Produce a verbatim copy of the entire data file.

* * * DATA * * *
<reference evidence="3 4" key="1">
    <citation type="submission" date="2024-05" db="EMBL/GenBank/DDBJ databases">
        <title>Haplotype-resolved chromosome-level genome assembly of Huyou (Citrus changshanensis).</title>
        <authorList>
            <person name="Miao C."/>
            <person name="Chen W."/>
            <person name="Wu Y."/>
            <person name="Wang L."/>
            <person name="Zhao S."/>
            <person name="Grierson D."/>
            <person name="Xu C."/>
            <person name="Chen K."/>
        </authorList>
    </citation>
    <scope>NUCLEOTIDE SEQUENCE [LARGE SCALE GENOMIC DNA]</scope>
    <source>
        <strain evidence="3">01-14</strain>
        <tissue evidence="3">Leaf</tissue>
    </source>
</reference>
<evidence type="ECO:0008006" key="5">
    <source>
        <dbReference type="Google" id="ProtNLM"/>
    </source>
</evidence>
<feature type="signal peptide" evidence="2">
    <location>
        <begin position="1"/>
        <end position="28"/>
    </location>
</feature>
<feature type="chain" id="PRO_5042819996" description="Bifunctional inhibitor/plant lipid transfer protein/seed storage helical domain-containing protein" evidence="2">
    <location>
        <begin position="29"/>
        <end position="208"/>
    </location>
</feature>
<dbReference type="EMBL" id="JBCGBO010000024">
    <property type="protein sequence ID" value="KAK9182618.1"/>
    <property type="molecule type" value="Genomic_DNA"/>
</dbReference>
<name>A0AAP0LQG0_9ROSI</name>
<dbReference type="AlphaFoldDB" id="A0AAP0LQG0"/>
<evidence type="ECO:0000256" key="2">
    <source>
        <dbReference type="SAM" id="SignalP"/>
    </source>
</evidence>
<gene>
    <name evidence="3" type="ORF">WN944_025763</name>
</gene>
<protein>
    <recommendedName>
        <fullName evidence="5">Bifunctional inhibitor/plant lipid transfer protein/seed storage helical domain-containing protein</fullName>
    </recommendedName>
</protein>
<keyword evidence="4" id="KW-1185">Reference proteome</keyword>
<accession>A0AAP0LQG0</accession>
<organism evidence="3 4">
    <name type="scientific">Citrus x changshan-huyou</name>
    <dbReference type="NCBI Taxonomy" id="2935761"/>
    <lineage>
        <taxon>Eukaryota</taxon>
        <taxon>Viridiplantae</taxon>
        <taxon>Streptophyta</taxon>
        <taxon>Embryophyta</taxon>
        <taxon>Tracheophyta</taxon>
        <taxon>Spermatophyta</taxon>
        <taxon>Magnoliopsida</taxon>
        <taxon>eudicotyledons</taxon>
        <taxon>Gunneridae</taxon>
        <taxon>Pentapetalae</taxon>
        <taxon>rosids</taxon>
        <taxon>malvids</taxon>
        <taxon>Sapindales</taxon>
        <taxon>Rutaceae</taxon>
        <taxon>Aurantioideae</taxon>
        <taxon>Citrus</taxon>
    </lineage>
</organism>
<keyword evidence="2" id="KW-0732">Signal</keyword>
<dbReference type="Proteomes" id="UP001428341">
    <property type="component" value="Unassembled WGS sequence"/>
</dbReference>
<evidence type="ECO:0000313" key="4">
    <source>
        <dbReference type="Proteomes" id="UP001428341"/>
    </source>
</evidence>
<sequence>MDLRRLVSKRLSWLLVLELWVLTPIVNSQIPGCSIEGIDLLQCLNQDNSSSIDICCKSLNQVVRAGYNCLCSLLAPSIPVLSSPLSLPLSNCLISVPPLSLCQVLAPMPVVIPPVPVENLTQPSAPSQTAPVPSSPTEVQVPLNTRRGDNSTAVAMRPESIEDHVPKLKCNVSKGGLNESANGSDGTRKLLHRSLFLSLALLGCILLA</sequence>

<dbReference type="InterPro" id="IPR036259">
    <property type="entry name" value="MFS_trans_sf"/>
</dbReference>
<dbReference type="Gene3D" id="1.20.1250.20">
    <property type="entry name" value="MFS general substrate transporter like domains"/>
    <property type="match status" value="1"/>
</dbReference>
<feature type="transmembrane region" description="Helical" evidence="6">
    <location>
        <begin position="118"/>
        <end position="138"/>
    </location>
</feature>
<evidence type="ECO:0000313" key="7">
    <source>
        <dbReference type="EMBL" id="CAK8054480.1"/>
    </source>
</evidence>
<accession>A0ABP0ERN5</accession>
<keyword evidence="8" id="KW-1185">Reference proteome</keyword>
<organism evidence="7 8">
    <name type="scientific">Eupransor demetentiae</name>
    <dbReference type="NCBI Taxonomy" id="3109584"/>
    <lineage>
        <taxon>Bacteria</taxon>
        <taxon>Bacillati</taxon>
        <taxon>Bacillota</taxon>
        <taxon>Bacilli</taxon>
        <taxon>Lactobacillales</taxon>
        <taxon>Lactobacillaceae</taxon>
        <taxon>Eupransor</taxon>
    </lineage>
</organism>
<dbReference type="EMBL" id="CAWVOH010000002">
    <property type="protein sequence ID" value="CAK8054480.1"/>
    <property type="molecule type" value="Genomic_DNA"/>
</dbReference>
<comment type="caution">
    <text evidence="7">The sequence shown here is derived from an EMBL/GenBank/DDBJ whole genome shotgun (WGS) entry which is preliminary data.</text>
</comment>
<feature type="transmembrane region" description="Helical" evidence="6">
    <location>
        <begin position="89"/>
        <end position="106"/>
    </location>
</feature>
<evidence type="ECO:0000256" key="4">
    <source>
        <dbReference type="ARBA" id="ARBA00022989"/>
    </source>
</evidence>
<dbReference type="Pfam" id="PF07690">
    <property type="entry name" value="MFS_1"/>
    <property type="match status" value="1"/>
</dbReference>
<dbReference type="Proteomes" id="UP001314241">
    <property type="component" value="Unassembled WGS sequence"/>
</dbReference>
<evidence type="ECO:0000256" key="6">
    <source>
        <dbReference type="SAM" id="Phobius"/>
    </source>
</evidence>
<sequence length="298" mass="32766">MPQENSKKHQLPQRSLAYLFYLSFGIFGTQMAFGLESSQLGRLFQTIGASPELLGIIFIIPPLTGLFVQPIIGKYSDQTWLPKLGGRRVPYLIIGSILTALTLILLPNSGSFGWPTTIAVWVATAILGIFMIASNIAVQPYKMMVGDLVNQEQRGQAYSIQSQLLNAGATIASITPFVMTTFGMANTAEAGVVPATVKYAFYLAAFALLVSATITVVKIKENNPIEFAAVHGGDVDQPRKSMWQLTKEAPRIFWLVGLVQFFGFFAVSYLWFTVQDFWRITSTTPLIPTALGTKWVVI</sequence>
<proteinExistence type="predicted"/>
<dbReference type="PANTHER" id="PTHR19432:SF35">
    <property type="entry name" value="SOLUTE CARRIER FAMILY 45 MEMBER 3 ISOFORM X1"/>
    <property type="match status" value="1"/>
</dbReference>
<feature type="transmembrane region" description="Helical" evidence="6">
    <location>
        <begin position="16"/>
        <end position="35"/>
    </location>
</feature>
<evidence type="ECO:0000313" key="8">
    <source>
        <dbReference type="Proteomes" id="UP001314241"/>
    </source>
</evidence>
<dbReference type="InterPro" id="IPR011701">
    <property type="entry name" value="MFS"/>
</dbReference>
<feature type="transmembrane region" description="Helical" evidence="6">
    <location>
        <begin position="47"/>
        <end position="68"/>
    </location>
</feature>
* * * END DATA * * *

<reference evidence="3 4" key="1">
    <citation type="submission" date="2024-05" db="EMBL/GenBank/DDBJ databases">
        <title>Haplotype-resolved chromosome-level genome assembly of Huyou (Citrus changshanensis).</title>
        <authorList>
            <person name="Miao C."/>
            <person name="Chen W."/>
            <person name="Wu Y."/>
            <person name="Wang L."/>
            <person name="Zhao S."/>
            <person name="Grierson D."/>
            <person name="Xu C."/>
            <person name="Chen K."/>
        </authorList>
    </citation>
    <scope>NUCLEOTIDE SEQUENCE [LARGE SCALE GENOMIC DNA]</scope>
    <source>
        <strain evidence="3">01-14</strain>
        <tissue evidence="3">Leaf</tissue>
    </source>
</reference>
<evidence type="ECO:0008006" key="5">
    <source>
        <dbReference type="Google" id="ProtNLM"/>
    </source>
</evidence>
<feature type="signal peptide" evidence="2">
    <location>
        <begin position="1"/>
        <end position="28"/>
    </location>
</feature>
<feature type="chain" id="PRO_5042819996" description="Bifunctional inhibitor/plant lipid transfer protein/seed storage helical domain-containing protein" evidence="2">
    <location>
        <begin position="29"/>
        <end position="208"/>
    </location>
</feature>
<dbReference type="EMBL" id="JBCGBO010000024">
    <property type="protein sequence ID" value="KAK9182618.1"/>
    <property type="molecule type" value="Genomic_DNA"/>
</dbReference>
<name>A0AAP0LQG0_9ROSI</name>
<dbReference type="AlphaFoldDB" id="A0AAP0LQG0"/>
<evidence type="ECO:0000256" key="2">
    <source>
        <dbReference type="SAM" id="SignalP"/>
    </source>
</evidence>
<gene>
    <name evidence="3" type="ORF">WN944_025763</name>
</gene>
<protein>
    <recommendedName>
        <fullName evidence="5">Bifunctional inhibitor/plant lipid transfer protein/seed storage helical domain-containing protein</fullName>
    </recommendedName>
</protein>
<keyword evidence="4" id="KW-1185">Reference proteome</keyword>
<accession>A0AAP0LQG0</accession>
<organism evidence="3 4">
    <name type="scientific">Citrus x changshan-huyou</name>
    <dbReference type="NCBI Taxonomy" id="2935761"/>
    <lineage>
        <taxon>Eukaryota</taxon>
        <taxon>Viridiplantae</taxon>
        <taxon>Streptophyta</taxon>
        <taxon>Embryophyta</taxon>
        <taxon>Tracheophyta</taxon>
        <taxon>Spermatophyta</taxon>
        <taxon>Magnoliopsida</taxon>
        <taxon>eudicotyledons</taxon>
        <taxon>Gunneridae</taxon>
        <taxon>Pentapetalae</taxon>
        <taxon>rosids</taxon>
        <taxon>malvids</taxon>
        <taxon>Sapindales</taxon>
        <taxon>Rutaceae</taxon>
        <taxon>Aurantioideae</taxon>
        <taxon>Citrus</taxon>
    </lineage>
</organism>
<keyword evidence="2" id="KW-0732">Signal</keyword>
<dbReference type="Proteomes" id="UP001428341">
    <property type="component" value="Unassembled WGS sequence"/>
</dbReference>
<evidence type="ECO:0000313" key="4">
    <source>
        <dbReference type="Proteomes" id="UP001428341"/>
    </source>
</evidence>
<sequence>MDLRRLVSKRLSWLLVLELWVLTPIVNSQIPGCSIEGIDLLQCLNQDNSSSIDICCKSLNQVVRAGYNCLCSLLAPSIPVLSSPLSLPLSNCLISVPPLSLCQVLAPMPVVIPPVPVENLTQPSAPSQTAPVPSSPTEVQVPLNTRRGDNSTAVAMRPESIEDHVPKLKCNVSKGGLNESANGSDGTRKLLHRSLFLSLALLGCILLA</sequence>

<dbReference type="InterPro" id="IPR036259">
    <property type="entry name" value="MFS_trans_sf"/>
</dbReference>
<dbReference type="Gene3D" id="1.20.1250.20">
    <property type="entry name" value="MFS general substrate transporter like domains"/>
    <property type="match status" value="1"/>
</dbReference>
<feature type="transmembrane region" description="Helical" evidence="6">
    <location>
        <begin position="118"/>
        <end position="138"/>
    </location>
</feature>
<evidence type="ECO:0000313" key="7">
    <source>
        <dbReference type="EMBL" id="CAK8054480.1"/>
    </source>
</evidence>
<accession>A0ABP0ERN5</accession>
<keyword evidence="8" id="KW-1185">Reference proteome</keyword>
<organism evidence="7 8">
    <name type="scientific">Eupransor demetentiae</name>
    <dbReference type="NCBI Taxonomy" id="3109584"/>
    <lineage>
        <taxon>Bacteria</taxon>
        <taxon>Bacillati</taxon>
        <taxon>Bacillota</taxon>
        <taxon>Bacilli</taxon>
        <taxon>Lactobacillales</taxon>
        <taxon>Lactobacillaceae</taxon>
        <taxon>Eupransor</taxon>
    </lineage>
</organism>
<dbReference type="EMBL" id="CAWVOH010000002">
    <property type="protein sequence ID" value="CAK8054480.1"/>
    <property type="molecule type" value="Genomic_DNA"/>
</dbReference>
<comment type="caution">
    <text evidence="7">The sequence shown here is derived from an EMBL/GenBank/DDBJ whole genome shotgun (WGS) entry which is preliminary data.</text>
</comment>
<feature type="transmembrane region" description="Helical" evidence="6">
    <location>
        <begin position="89"/>
        <end position="106"/>
    </location>
</feature>
<evidence type="ECO:0000256" key="4">
    <source>
        <dbReference type="ARBA" id="ARBA00022989"/>
    </source>
</evidence>
<dbReference type="Pfam" id="PF07690">
    <property type="entry name" value="MFS_1"/>
    <property type="match status" value="1"/>
</dbReference>
<dbReference type="Proteomes" id="UP001314241">
    <property type="component" value="Unassembled WGS sequence"/>
</dbReference>
<evidence type="ECO:0000256" key="6">
    <source>
        <dbReference type="SAM" id="Phobius"/>
    </source>
</evidence>
<sequence length="298" mass="32766">MPQENSKKHQLPQRSLAYLFYLSFGIFGTQMAFGLESSQLGRLFQTIGASPELLGIIFIIPPLTGLFVQPIIGKYSDQTWLPKLGGRRVPYLIIGSILTALTLILLPNSGSFGWPTTIAVWVATAILGIFMIASNIAVQPYKMMVGDLVNQEQRGQAYSIQSQLLNAGATIASITPFVMTTFGMANTAEAGVVPATVKYAFYLAAFALLVSATITVVKIKENNPIEFAAVHGGDVDQPRKSMWQLTKEAPRIFWLVGLVQFFGFFAVSYLWFTVQDFWRITSTTPLIPTALGTKWVVI</sequence>
<proteinExistence type="predicted"/>
<dbReference type="PANTHER" id="PTHR19432:SF35">
    <property type="entry name" value="SOLUTE CARRIER FAMILY 45 MEMBER 3 ISOFORM X1"/>
    <property type="match status" value="1"/>
</dbReference>
<feature type="transmembrane region" description="Helical" evidence="6">
    <location>
        <begin position="16"/>
        <end position="35"/>
    </location>
</feature>
<evidence type="ECO:0000313" key="8">
    <source>
        <dbReference type="Proteomes" id="UP001314241"/>
    </source>
</evidence>
<dbReference type="InterPro" id="IPR011701">
    <property type="entry name" value="MFS"/>
</dbReference>
<feature type="transmembrane region" description="Helical" evidence="6">
    <location>
        <begin position="47"/>
        <end position="68"/>
    </location>
</feature>